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To Guard My People by Jack Templeman

To Guard My People: The King’s Police and Fire Services Medal in Canada
By Jack Templeman; 2017, 138 pages
ISBN: 978-0-9951888-0-8

December 13, 2017  By Insp. Gibson Glavin

The last significant contribution to a general understanding of the King’s Police and Fire Services Medal (KPFSM) was a 1995 book by Australian author Peter Farmery. But where Farmery’s research looked at the wider scope of all recipients in the Commonwealth, retired Winnipeg Police Service S/Sgt. Jack Templeman’s new contribution to this field, To Guard My People – The King’s Police and Fire Service Medal in Canada, focuses solely on Canadian and (prior to 1949) Dominion of Newfoundland honourees.

This is a welcome addition to knowledge about the medal, which was issued between 1909 and 1954, and the circumstances that gave rise to the KPFSM being struck in the first place. It’s also perfect for Canada’s 150th anniversary.

The medal, issued as the Queen’s Police Medal (QPM) and the Queen’s Fire Service Medal (QFSM) since 1955, was the first official honour specifically awarded by the sovereign to police and firefighters in Canada and the rest of the Commonwealth. It was strongly felt at the time — in Canada and elsewhere — that police and fire services needed something to hasten their acceptance by citizens as a true profession, worthy of the public trust.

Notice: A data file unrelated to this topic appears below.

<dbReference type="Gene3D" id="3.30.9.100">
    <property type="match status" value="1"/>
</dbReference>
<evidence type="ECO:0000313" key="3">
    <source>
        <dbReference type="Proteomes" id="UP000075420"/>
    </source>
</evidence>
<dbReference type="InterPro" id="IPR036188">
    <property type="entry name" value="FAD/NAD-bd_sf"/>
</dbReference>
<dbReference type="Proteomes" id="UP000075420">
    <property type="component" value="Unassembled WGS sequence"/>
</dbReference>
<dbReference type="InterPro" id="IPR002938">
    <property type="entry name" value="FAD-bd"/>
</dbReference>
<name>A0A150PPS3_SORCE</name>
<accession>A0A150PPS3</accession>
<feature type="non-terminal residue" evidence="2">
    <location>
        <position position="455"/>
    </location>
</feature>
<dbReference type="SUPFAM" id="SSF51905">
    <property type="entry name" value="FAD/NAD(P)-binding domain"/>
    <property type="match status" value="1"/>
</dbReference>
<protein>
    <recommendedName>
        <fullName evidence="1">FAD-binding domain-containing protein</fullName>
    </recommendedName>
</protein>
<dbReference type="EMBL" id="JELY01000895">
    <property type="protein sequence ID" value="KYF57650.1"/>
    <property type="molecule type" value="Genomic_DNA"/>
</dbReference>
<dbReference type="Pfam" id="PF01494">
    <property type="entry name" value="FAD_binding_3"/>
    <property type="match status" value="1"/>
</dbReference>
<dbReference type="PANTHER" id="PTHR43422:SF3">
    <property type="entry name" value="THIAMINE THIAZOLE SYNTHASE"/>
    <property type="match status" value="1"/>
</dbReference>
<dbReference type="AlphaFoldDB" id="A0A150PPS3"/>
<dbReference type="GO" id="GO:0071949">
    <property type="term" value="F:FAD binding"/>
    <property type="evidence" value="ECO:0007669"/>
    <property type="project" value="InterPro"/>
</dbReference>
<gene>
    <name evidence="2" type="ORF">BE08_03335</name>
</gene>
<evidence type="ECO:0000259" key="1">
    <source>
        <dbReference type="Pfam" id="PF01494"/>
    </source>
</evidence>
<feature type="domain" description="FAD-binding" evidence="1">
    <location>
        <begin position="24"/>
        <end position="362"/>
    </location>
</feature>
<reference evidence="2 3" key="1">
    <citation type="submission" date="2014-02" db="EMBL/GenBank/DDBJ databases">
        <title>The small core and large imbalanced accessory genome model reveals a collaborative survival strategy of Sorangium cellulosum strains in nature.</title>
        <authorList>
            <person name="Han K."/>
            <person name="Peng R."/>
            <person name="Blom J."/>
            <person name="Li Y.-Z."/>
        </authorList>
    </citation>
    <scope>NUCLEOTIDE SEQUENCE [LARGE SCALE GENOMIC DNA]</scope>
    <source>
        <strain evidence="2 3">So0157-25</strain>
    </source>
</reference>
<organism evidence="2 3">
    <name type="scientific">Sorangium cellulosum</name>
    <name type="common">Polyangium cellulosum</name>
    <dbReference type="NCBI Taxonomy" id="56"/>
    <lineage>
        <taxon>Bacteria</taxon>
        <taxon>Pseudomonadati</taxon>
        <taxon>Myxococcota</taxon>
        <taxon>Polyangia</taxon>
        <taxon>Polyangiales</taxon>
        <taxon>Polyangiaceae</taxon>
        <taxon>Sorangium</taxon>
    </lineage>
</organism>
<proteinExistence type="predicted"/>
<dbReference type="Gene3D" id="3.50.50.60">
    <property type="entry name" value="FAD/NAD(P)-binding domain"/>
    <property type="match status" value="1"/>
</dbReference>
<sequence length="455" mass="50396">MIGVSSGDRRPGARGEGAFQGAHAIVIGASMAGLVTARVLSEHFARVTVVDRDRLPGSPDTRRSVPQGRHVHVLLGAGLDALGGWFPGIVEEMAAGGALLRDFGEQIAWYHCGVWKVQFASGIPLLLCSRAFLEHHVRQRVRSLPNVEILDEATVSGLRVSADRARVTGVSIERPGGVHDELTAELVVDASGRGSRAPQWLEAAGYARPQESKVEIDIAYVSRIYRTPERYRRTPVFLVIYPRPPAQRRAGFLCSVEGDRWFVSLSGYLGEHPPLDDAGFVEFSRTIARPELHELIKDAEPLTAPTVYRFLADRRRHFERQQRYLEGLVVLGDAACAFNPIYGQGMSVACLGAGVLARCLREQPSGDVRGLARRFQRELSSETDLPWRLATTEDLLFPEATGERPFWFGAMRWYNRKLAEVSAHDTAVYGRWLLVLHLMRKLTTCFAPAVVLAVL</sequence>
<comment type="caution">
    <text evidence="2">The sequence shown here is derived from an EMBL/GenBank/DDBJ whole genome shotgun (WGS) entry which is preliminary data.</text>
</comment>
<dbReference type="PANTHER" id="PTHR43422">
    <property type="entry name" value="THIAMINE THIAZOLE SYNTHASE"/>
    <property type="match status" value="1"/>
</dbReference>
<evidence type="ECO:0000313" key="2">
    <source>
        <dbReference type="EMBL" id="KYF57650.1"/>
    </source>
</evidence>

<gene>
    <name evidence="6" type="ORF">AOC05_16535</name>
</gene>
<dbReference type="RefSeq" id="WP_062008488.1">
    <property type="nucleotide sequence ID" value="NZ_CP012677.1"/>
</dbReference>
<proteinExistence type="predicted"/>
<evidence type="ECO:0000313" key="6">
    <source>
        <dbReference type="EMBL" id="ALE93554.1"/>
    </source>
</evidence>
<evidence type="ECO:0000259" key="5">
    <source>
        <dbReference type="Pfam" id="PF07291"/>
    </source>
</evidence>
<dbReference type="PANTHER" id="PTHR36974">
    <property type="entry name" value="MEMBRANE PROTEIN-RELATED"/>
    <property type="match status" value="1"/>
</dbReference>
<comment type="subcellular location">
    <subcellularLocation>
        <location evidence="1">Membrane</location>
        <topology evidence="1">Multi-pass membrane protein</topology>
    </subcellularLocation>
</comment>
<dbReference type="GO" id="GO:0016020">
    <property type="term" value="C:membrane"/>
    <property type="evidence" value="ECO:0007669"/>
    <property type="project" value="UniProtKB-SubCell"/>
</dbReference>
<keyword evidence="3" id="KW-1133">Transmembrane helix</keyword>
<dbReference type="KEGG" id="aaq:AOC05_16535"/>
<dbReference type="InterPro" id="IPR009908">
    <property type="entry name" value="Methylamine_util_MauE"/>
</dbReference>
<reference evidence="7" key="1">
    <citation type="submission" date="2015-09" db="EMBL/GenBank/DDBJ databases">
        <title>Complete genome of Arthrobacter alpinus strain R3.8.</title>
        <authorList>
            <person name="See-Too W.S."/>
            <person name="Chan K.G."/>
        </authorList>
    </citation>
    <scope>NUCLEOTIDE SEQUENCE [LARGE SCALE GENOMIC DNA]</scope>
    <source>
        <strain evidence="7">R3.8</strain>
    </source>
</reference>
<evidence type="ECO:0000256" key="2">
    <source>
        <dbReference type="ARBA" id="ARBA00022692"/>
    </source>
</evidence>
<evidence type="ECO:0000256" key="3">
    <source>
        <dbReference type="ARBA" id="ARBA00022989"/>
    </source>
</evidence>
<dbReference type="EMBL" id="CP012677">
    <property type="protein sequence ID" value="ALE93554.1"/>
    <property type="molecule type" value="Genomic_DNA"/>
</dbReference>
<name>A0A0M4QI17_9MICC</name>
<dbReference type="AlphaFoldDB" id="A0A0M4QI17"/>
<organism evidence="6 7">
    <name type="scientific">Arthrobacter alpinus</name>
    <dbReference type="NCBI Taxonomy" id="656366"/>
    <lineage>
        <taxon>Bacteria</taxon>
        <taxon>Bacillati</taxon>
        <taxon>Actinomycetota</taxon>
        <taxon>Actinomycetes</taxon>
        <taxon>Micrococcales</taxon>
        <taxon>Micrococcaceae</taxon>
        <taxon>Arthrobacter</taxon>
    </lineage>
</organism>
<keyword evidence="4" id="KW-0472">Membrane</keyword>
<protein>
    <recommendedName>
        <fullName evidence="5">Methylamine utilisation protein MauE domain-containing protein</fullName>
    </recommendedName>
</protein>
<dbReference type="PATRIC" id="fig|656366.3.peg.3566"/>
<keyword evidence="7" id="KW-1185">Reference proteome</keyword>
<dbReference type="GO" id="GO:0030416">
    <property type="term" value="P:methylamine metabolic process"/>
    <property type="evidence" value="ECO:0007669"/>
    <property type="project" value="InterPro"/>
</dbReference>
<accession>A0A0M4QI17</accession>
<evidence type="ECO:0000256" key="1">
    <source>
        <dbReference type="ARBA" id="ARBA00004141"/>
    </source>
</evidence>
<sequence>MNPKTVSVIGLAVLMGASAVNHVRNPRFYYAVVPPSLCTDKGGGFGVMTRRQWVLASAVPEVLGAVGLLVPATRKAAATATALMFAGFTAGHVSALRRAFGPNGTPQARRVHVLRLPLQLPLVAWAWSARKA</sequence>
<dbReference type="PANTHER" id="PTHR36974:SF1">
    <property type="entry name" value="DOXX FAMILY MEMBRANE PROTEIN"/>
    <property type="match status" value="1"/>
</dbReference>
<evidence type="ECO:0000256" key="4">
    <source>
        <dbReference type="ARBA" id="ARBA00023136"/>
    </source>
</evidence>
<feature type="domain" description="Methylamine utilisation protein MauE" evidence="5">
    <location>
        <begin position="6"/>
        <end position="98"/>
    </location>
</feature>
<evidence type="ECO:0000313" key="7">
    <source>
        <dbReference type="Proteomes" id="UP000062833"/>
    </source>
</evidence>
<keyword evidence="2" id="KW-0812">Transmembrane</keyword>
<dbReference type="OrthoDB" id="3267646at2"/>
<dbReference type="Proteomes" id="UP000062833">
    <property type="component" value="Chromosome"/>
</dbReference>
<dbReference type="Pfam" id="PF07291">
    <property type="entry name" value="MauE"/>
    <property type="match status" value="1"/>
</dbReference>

Clearly a work of great passion for the author, and the result of decades of research, Templeman’s book strikes a pleasing balance between a scholarly reference manual and a light book of historical short stories. It contains many fascinating acts of gallantry from across Canada. There is even a touch of scandal (as there often is in Canadian history) with the actions of some award recipients being of a rather dubious nature.


To Guard My People holds the reader’s interest well and contains a large number of rare photographs to supplement each story. It is filled with entertaining Canadian heroes and villains. Any police officer or firefighter — or any person interested in the history of first responders in Canada — will enjoy it.


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